You can tell a lot about a person from their reaction to the words, “Yeah, we built a death machine.” You can tell even more from their reaction when they first see it.
The death machine in question is the Rubin’s Tube, built in Dublin’s Hackerspace, Tog.
It looks like a large crate, save for the scorch marks at the back which are positioned at the same points as the evenly spaced holes along the metal pipe running down the centre of the box. On the side lies a gas inlet and a pilot light. Through an Arduino circuit the inlet coordinates gas flowing the down the pipe, when this is connected to a music device the resulting flames can be seen dancing.
In case you were wondering a Hackerspace is an informal club where members come together to combine technologies, arts and skills to create new things. TOG’s diversity of talent is on show as soon as you enter the space, with a homemade 3D printer in the corner, circuit board art on the walls and an arts and crafts room to the side (plus the death machine outside).
Before you start thinking that a hackerspace sounds like a morally dubious, if not illegal, place then be assured that the hack in hackerpace comes from the activity to hacking something together (such as a house alarm that sends text messages when it is set off).
Although, if there was ever a bad time to call yourself a hacker, now is it. This year alone hacking groups headed by LulzSec and Anonymous have brought down Sony’s PlayStation Network, broken into The Sun Newspaper, and stolen files from NATO. But hackerspaces, and TOG, are not to be confused with these; Christian, a member of TOG explains that the club is a place for creative and technically minded people to come and experiment and socialise. They hack together to create rather than destroy.
Dublin’s hackerspace has been around for two years and with 30 members it is one of the largest in the country, and one of a number of growing clubs in Europe and the United States. It began January 2009 after a number of the founding member attended Hackerspace conference in Germany. Yet, each Hackerspace has its own atmosphere and ways of doing things; Some operate an open door policy while others take a vote on new members.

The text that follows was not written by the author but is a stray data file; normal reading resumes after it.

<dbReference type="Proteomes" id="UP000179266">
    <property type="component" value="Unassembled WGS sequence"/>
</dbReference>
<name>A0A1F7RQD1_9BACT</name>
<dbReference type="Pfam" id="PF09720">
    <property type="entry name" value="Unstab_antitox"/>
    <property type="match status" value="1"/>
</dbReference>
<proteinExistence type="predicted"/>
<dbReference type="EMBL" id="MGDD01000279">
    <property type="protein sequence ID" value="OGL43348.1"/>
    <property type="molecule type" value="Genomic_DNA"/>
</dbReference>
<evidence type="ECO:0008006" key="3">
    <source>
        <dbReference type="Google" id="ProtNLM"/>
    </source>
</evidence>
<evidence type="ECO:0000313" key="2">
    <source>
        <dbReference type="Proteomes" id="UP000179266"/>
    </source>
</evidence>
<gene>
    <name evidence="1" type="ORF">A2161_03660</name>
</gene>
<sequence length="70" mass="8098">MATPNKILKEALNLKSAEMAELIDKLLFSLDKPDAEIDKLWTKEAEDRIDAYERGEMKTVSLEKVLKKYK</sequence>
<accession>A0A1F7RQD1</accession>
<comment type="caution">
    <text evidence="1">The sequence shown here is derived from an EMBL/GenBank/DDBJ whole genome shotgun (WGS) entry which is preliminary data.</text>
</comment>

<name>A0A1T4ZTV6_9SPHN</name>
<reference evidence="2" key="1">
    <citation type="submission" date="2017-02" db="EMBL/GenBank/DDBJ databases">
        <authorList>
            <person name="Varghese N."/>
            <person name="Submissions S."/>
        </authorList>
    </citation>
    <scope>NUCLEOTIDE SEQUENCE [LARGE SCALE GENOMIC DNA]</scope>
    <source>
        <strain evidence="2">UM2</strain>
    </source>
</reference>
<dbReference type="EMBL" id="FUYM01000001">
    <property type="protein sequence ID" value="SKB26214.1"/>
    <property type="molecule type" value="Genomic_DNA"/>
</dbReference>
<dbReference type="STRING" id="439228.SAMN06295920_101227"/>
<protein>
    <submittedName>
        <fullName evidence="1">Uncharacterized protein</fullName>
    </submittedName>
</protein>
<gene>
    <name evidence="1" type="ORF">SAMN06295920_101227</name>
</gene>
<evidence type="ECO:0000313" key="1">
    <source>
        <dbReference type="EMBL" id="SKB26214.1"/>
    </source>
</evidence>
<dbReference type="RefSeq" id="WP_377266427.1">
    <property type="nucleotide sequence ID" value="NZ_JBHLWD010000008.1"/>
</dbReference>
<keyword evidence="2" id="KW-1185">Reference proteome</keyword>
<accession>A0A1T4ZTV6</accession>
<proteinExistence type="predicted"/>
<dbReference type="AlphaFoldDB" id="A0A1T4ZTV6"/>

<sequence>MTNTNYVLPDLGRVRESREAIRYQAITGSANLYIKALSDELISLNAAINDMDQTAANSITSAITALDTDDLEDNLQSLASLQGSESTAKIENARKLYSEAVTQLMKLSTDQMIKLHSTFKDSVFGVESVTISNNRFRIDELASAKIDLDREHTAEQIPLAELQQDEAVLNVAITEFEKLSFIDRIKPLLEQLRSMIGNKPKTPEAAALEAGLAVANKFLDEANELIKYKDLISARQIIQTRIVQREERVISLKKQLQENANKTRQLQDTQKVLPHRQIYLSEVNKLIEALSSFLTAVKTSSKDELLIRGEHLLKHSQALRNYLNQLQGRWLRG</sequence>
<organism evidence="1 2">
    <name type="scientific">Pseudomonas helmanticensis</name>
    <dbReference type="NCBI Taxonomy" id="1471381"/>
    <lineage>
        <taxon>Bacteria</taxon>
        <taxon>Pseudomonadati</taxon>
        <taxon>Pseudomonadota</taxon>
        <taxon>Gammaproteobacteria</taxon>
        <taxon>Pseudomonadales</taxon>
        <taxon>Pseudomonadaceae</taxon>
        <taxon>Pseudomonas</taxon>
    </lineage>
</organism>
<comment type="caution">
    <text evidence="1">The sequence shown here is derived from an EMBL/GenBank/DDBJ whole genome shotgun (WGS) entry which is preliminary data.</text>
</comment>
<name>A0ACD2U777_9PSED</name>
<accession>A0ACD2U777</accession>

TOG operates on a self-motivated, community-driven, ethos; projects are taken-on based on the interests of the members and although the members have meeting every Monday, Tuesday and Wednesday the club is open to whoever has a key, whenever they wish, as a place to work. Some member group together to work on projects while others, who have experience or expertises in a certain area, provide classes. These are facilitated in the Dublin Hackerspace’s library, kitchen (with self-made can crusher), craft area, workshop, and class room.
TOG.ie provides all this to its users for a small membership fee, which is used to fund the running of classes, events; the purchasing of equipment, and the rent of space and amenities on a not-for-profit basis. But while TOG is doing well it is still in need of members with diverse interests.
Christian says, ” We’re in need of new blood and are looking for members from experts to people with a casual interests.” He adds, “For new members we are open from 7 to 10 but they can come in whenever they like and the resources are available all day.”